Ripping yarns, beautiful lies and a few home truths.
Tom O'Bedlam's readings of the great poems of the 20thC are so interesting. I must admit to being a little infatuated with his morbid, fatalistic tone. He did a great job of 'picking blackberries' by Seamus Heaney. Who woulda known that summertime pastime could be a study in melancholia?
Another Leonard Cohen fan here perhaps?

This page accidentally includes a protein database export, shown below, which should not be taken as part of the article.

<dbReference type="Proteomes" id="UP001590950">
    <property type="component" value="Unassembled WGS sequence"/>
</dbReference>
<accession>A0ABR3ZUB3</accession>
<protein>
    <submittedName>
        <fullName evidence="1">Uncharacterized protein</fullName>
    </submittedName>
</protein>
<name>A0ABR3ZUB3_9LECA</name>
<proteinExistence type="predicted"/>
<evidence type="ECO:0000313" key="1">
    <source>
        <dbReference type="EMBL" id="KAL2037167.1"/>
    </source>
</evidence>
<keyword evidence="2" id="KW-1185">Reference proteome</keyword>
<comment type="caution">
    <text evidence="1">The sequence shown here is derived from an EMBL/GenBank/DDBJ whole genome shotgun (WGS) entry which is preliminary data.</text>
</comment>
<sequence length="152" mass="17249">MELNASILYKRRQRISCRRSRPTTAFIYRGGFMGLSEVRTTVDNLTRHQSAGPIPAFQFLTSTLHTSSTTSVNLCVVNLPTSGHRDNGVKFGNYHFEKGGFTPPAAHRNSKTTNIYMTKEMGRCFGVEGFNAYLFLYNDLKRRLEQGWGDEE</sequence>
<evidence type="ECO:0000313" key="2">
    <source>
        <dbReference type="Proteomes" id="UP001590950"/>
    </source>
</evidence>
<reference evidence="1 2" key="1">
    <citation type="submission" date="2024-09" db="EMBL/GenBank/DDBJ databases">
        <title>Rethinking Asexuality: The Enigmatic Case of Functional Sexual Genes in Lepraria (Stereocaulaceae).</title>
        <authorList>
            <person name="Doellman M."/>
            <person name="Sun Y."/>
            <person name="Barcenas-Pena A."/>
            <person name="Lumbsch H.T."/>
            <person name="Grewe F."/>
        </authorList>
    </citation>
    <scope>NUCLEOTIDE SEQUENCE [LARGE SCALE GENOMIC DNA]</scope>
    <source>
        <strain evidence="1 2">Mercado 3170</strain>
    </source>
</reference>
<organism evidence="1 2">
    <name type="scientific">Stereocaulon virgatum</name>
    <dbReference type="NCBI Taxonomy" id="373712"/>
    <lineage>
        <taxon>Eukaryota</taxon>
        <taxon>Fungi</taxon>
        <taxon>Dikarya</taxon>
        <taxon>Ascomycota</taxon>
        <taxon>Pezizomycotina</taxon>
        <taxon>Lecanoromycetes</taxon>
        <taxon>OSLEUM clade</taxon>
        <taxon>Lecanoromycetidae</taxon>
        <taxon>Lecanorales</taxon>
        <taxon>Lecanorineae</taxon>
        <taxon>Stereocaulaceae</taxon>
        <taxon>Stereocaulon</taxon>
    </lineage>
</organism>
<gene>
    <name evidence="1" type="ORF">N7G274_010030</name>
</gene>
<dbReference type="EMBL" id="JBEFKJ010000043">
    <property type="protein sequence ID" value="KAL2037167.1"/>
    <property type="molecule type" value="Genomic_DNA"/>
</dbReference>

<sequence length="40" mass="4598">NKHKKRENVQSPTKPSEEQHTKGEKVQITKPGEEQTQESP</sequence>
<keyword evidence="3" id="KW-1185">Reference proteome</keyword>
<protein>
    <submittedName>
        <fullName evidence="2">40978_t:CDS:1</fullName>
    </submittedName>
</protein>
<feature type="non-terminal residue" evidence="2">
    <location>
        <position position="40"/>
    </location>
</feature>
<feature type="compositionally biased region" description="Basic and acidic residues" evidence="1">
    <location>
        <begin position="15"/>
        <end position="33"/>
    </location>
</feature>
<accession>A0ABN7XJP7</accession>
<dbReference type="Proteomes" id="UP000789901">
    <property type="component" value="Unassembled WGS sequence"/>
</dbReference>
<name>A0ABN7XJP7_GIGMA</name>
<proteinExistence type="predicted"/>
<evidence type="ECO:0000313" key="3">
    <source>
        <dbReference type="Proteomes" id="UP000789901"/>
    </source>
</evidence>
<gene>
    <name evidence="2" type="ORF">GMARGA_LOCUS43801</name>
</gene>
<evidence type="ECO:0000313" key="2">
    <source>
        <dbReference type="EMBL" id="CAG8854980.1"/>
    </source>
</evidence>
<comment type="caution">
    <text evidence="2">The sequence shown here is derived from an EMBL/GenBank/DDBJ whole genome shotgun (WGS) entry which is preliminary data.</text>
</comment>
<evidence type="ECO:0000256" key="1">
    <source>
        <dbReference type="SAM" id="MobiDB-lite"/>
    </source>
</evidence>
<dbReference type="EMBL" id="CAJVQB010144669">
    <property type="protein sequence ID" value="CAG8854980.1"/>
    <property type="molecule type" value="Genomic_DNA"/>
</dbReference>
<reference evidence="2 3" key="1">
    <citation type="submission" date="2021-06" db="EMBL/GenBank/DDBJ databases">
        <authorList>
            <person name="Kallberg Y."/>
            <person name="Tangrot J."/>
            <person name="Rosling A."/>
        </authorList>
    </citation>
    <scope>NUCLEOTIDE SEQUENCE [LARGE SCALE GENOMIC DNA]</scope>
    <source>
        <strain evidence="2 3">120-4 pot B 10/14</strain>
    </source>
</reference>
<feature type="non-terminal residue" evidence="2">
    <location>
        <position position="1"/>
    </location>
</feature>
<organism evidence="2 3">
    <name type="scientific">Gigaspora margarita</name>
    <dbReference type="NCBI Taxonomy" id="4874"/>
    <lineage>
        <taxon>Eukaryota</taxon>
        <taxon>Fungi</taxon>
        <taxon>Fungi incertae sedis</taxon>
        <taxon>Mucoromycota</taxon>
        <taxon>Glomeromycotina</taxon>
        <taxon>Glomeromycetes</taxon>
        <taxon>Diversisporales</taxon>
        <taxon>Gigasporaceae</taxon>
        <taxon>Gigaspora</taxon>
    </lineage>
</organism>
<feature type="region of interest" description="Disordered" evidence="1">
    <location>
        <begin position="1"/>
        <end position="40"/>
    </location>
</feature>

I had a couple of listens to this the other night, just to hear it and be reminded of the music or pattern that Yeats brought to his work. He was good like that, short lines that often rhymed but also bore a kind of bass-line tone at the end, a bit like a tolling bell. That line 'A Terrible Beauty is Born' reminded me of a couple of posts you've made here over the years, about acts of damage committed by the young self, heroic steps taken in pursuit of some undefinable experiential goal where 'all is changed utterly. The poem is political of course, all tied up with the events of the 1916 uprising and even uses the names of some of the martyrs, and Yeats knew what he was doing in a professional context, you know, enshrining his name for all time in the cause of Irish freedom, but I always felt with Yeats that his work does go beyond just that. There is a sort of experiential truth relating to his own failures and inadequacies there, if not evident between the lines, so to speak, then in the pace and rhythm and weighty counterpoints he inserts. Even though his terrible beauty here is the enactment of political change resulting in inevitable death, you still get the feeling he's someone on the outside, strangely forbidden from participating in anything like that himself because he'd made some kind of sacrifice, damaged himself in some way, so that he could write about the shit instead of be it. He was an awful sop you know, perhaps even a coward, and ultimately he left an epithet that reflected his overall take on life, which actually wasn't much. As for comparisons with Leonard Cohen, I'm not so sure. I'm not an expert but while Cohen's work tends to be slow paced and melancholy it's more concerned with spiritual pleading and satisfaction and is wholly modern (in language and subject) in the same way Yeats was an unwavering classicist fixed on politics and the ultimate dissatisfaction of having to rely on an ambivalent muse rather than any genuine love affair, so really there isn't that much in common.